Laha massacre. Allied casualties in the battle were relatively light. However, at intervals for a fortnight after the surrender, IJN personnel chose more than 300 Australian and Dutch prisoners of war at random and summarily executed them. Over the following three and a half years, the surviving POWs suffered an ordeal and a death rate second only to the horrors of Sandakan, first on Ambon and then after many were sent to the island of Hainan, China late in 1942. Three-quarters of the Australians captured on Ambon died before the war’s end. Of the 582 who remained on Ambon 405 died. They died of overwork, malnutrition, disease and one of the most brutal regimes among camps in which bashings were routine.
Approximately 30 Australian soldiers escaped from Ambon, in the space of several weeks after the surrender, often by rowing canoes to Seram. Another result of the capture of Ambon was the realisation of Australian fears of air attacks, when Japanese planes based at Ambon took part in major air raids on Darwin, Australia on 19 February.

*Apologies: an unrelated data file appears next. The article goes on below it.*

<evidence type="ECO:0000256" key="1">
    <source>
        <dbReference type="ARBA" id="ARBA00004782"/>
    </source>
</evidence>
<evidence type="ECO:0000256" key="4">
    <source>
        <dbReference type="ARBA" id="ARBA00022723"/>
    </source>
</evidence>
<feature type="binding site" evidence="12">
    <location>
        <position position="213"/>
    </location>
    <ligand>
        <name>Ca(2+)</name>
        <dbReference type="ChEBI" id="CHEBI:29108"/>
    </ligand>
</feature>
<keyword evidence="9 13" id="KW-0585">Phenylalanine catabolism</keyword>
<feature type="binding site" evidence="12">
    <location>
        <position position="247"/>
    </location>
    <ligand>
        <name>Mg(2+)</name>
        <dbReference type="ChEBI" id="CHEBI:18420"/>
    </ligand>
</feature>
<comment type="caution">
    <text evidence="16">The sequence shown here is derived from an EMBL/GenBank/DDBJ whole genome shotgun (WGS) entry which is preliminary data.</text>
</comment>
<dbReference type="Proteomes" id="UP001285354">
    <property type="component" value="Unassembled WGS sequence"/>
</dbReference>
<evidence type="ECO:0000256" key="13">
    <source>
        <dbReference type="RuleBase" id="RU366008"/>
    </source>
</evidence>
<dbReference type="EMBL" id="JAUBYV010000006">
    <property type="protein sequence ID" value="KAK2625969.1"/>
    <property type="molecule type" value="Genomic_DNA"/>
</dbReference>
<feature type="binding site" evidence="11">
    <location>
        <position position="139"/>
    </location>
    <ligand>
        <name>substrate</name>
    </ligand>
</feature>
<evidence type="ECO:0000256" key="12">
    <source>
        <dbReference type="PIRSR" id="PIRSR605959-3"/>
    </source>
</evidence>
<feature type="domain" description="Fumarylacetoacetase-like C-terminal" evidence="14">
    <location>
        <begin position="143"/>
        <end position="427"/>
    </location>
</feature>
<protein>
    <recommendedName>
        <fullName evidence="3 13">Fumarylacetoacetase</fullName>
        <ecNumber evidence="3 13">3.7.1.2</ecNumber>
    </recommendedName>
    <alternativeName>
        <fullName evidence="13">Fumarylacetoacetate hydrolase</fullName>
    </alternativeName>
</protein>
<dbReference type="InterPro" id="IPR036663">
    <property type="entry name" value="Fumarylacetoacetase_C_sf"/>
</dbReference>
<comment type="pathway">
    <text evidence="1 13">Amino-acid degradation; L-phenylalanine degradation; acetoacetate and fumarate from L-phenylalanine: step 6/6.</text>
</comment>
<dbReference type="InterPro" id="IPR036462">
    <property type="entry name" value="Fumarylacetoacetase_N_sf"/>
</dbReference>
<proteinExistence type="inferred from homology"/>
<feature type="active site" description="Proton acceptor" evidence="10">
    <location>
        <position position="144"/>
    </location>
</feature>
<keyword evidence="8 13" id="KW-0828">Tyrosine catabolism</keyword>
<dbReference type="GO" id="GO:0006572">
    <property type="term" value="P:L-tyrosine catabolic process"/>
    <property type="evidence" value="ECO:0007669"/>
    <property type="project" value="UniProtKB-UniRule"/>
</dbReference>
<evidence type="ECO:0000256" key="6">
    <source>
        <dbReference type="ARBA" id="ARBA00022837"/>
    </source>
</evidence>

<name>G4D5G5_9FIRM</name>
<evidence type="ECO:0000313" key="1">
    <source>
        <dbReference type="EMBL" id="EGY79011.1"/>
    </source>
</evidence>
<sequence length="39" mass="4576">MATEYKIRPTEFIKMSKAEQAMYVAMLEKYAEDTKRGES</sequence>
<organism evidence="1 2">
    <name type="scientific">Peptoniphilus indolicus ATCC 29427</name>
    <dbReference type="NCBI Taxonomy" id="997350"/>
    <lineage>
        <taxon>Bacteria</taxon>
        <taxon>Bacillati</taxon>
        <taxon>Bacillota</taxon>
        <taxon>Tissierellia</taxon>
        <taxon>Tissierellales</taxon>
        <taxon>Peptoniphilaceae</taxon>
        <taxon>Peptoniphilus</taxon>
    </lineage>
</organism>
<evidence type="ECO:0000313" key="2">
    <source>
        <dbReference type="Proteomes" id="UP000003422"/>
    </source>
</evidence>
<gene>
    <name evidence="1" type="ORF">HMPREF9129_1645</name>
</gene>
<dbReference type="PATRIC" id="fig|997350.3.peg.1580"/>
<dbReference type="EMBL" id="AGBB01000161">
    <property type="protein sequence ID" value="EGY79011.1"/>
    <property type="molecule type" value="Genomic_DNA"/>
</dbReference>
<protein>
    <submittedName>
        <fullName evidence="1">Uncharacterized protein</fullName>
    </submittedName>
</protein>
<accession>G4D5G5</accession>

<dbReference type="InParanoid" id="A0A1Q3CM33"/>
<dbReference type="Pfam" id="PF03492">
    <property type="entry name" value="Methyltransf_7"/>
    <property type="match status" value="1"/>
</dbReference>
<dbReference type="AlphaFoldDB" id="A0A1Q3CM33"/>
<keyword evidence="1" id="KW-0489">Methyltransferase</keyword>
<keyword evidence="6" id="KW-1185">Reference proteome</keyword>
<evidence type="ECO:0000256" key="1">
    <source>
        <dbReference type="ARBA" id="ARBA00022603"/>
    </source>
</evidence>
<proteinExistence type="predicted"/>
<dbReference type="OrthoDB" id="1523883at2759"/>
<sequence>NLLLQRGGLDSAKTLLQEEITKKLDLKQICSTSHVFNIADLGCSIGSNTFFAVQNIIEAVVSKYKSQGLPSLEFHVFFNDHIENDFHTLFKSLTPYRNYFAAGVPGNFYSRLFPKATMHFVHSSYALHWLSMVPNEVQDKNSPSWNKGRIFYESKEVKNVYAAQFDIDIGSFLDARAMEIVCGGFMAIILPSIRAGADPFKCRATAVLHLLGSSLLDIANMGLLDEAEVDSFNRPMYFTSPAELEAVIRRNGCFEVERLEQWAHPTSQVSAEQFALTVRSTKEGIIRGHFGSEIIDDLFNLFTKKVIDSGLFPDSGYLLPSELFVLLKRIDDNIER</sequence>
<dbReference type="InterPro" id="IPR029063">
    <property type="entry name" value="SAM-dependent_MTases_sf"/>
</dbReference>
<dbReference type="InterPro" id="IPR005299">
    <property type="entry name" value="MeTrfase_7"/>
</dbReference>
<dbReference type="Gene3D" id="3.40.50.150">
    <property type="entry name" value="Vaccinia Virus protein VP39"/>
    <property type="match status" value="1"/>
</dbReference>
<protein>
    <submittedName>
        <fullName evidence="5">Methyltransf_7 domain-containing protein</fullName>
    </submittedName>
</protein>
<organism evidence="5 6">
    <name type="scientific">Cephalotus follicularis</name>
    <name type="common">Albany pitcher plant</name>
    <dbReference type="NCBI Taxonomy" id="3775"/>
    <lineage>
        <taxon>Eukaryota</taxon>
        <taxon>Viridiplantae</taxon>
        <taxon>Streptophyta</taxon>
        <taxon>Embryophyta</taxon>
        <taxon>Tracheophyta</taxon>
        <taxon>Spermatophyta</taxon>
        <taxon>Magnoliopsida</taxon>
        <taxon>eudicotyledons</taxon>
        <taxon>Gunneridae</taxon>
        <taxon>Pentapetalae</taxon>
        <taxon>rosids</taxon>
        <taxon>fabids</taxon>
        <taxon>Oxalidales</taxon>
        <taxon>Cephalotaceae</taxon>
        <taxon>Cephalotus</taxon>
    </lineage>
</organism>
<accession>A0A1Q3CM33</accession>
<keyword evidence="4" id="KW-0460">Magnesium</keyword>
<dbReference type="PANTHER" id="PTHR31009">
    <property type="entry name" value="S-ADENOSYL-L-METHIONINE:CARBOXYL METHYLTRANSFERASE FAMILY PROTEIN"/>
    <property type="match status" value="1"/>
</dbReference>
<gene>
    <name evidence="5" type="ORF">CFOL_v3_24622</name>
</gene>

5. Bangka Island massacre
The Bangka Island massacre took place on 16 February 1942, when Japanese soldiers machine gunned 22 Australian military nurses. There was only one survivor.
On 12 February 1942, the merchant ship Vyner Brooke left Singapore just before the city fell to the Imperial Japanese Army. The ship contained many injured service personnel and 64 Australian nurses of the 2/13th Australian General Hospital. The ship was bombed by Japanese aircraft and sank. Two nurses were killed in the bombing, nine were last seen drifting away from the ship on a raft and were never heard from again, and the rest reached shore at Bangka Island, in the Dutch East Indies (now Indonesia).
These nurses joined up with a group of men and injured personnel from the ship. Once it was discovered that the island was held by the Japanese, an officer of the Vyner Brooke went to surrender the group. The ship’s officer returned with about twenty Japanese soldiers. They ordered all the wounded men capable of walking to travel around a headland. The nurses heard a quick succession of shots before the Japanese soldiers came back, sat down in front of the women and cleaned their bayonets and rifles.